ADA Series: Miller Lacks Ground Entrance

As stated on the ADA government website, The Americans with Disabilities Act of 1990 (ADA) prohibits discrimination and ensures equal opportunity for persons with disabilities in employment, state and local government services, public accommodations, commercial facilities and transportation. It is important for our community on campus to understand and respect this act. As always we must strive to make our campus community a better place for everyone to ensure the happiness and quality of life for those who are attending Emory & Henry.
This week, we look to Fulton/Miller as our focus of critical examination. As the majority of us know, this building is without an elevator and there is no ground level entrance. This means that you must go up or down stairs in order to reach any floor of the building. Therefore anyone with an injury or is handicapped could not take a class there. A specific example is that a handicapped student could not take the Astronomy class that is offered as they would not be able to access the Creed Fulton observatory.
With the continuing renovations and construction taking place on campus many of us are still questioning why certain buildings were not updated to acquire these standards before the construction of the newer buildings. Miller and Martin-Brock are not the only buildings that do not fulfill these requirements. Though looking at any building outdated as much as Miller/Fulton should be receiving a significant amount of attention.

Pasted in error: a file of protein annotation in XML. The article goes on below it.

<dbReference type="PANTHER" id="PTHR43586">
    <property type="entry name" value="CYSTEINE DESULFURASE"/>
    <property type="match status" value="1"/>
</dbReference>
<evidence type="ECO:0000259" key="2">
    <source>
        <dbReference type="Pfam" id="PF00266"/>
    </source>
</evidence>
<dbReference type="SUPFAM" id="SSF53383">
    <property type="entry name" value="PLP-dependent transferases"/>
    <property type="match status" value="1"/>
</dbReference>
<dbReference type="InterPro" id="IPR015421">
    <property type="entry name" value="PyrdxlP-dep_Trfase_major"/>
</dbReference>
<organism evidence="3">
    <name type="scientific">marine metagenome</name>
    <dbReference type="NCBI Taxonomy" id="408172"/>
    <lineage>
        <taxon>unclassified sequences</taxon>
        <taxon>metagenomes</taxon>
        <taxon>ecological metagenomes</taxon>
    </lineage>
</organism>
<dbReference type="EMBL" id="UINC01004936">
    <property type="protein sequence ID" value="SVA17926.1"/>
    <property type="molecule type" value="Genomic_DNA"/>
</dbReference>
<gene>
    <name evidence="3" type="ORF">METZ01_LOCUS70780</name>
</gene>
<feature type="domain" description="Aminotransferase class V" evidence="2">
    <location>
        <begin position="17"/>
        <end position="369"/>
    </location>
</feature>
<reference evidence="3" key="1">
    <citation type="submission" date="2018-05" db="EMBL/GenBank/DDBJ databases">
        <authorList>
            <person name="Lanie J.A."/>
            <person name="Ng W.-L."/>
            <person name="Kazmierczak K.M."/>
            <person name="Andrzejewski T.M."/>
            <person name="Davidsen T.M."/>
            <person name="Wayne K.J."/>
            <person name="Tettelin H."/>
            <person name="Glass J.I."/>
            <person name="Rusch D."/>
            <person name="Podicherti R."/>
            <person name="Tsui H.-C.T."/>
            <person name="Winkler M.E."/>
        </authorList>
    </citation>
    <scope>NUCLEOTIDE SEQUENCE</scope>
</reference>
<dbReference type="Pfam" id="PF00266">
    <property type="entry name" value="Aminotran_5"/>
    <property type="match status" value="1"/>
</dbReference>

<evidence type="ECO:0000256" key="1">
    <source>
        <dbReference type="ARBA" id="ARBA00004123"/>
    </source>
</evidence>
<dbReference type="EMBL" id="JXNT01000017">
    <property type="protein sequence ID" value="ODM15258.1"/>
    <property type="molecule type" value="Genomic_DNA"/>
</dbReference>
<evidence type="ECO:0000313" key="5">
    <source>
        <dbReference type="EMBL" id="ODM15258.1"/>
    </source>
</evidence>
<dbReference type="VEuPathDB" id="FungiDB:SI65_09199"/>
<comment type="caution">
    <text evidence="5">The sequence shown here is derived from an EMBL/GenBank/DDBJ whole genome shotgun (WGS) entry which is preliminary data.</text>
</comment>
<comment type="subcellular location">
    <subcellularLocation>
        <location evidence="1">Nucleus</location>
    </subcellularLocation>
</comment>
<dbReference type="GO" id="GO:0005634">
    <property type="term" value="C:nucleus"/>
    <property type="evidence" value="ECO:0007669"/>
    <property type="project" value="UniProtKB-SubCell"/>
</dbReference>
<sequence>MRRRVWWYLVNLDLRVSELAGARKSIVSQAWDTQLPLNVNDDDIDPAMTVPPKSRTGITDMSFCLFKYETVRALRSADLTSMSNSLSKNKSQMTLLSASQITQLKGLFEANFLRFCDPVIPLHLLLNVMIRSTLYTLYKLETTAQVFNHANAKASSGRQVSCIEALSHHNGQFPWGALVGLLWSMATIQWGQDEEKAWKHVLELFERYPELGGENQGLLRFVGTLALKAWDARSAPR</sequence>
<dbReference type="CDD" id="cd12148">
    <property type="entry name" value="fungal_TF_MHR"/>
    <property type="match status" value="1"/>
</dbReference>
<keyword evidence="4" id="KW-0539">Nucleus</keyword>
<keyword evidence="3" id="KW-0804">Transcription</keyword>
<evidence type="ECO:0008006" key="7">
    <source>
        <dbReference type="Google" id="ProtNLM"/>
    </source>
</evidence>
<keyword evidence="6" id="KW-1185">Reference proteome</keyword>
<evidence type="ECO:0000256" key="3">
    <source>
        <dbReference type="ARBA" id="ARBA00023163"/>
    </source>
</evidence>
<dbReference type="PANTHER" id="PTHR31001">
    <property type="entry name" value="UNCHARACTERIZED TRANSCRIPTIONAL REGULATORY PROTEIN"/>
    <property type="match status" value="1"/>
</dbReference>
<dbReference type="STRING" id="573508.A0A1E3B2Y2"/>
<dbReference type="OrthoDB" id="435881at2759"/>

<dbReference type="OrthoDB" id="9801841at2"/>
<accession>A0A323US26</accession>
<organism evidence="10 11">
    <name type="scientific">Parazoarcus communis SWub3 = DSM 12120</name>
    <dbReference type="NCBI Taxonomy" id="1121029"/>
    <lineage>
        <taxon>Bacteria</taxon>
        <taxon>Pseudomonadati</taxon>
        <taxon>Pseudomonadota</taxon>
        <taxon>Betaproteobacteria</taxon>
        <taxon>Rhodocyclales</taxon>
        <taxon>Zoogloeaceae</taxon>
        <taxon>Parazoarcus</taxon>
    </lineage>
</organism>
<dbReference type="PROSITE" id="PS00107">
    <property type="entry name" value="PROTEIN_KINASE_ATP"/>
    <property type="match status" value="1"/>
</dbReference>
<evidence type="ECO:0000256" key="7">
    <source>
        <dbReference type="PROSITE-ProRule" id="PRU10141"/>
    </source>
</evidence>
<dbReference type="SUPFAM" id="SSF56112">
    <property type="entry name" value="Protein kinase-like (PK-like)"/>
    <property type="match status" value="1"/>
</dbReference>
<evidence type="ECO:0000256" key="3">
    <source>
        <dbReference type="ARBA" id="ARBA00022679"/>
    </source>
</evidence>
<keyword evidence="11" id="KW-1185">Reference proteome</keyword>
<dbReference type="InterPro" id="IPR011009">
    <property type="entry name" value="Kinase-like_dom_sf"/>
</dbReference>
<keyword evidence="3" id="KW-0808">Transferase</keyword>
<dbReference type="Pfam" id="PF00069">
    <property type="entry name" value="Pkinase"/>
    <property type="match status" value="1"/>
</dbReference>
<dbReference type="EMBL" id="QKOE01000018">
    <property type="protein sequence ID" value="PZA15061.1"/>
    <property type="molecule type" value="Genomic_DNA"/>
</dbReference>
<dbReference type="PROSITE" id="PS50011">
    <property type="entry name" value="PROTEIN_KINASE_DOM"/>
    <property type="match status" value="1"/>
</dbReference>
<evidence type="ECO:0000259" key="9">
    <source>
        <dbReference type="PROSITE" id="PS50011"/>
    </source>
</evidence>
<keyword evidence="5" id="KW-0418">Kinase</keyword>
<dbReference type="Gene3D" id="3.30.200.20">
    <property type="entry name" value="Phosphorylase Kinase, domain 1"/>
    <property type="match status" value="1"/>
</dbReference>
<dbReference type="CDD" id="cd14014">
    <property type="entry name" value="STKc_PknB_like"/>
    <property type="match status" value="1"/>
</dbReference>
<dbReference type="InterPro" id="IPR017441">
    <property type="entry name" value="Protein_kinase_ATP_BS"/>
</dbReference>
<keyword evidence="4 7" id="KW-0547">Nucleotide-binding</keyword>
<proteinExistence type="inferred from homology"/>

Fiona Edwards, an exchange student from Exeter University commented on the lack of access. “The issue is that all access points have stairs if you want to get to a room there. It’s completely inaccessible if you are in a wheelchair. Well, if you had a ramp for the door by Shannon’s office, at least people could get to the second floor. But the building is unlikely to get an elevator. It’s too compact,” Edwards said.
Sam Page, a Sophomore also commented on the issue. “I feel like the school … cannot boast about achievements in inclusiveness if the school does not look to better serve the needs of America’s elderly and handicapped population. Better ramp systems or even shuttle systems are needed and should be factored into the school’s plans for revamping the campus,” said Page. This is something that has been noticed by students and is a large issue. Though the remaining question that is hanging in the air is when will the ADA requirements receive the attention they deserve?

– Hailey Ellis

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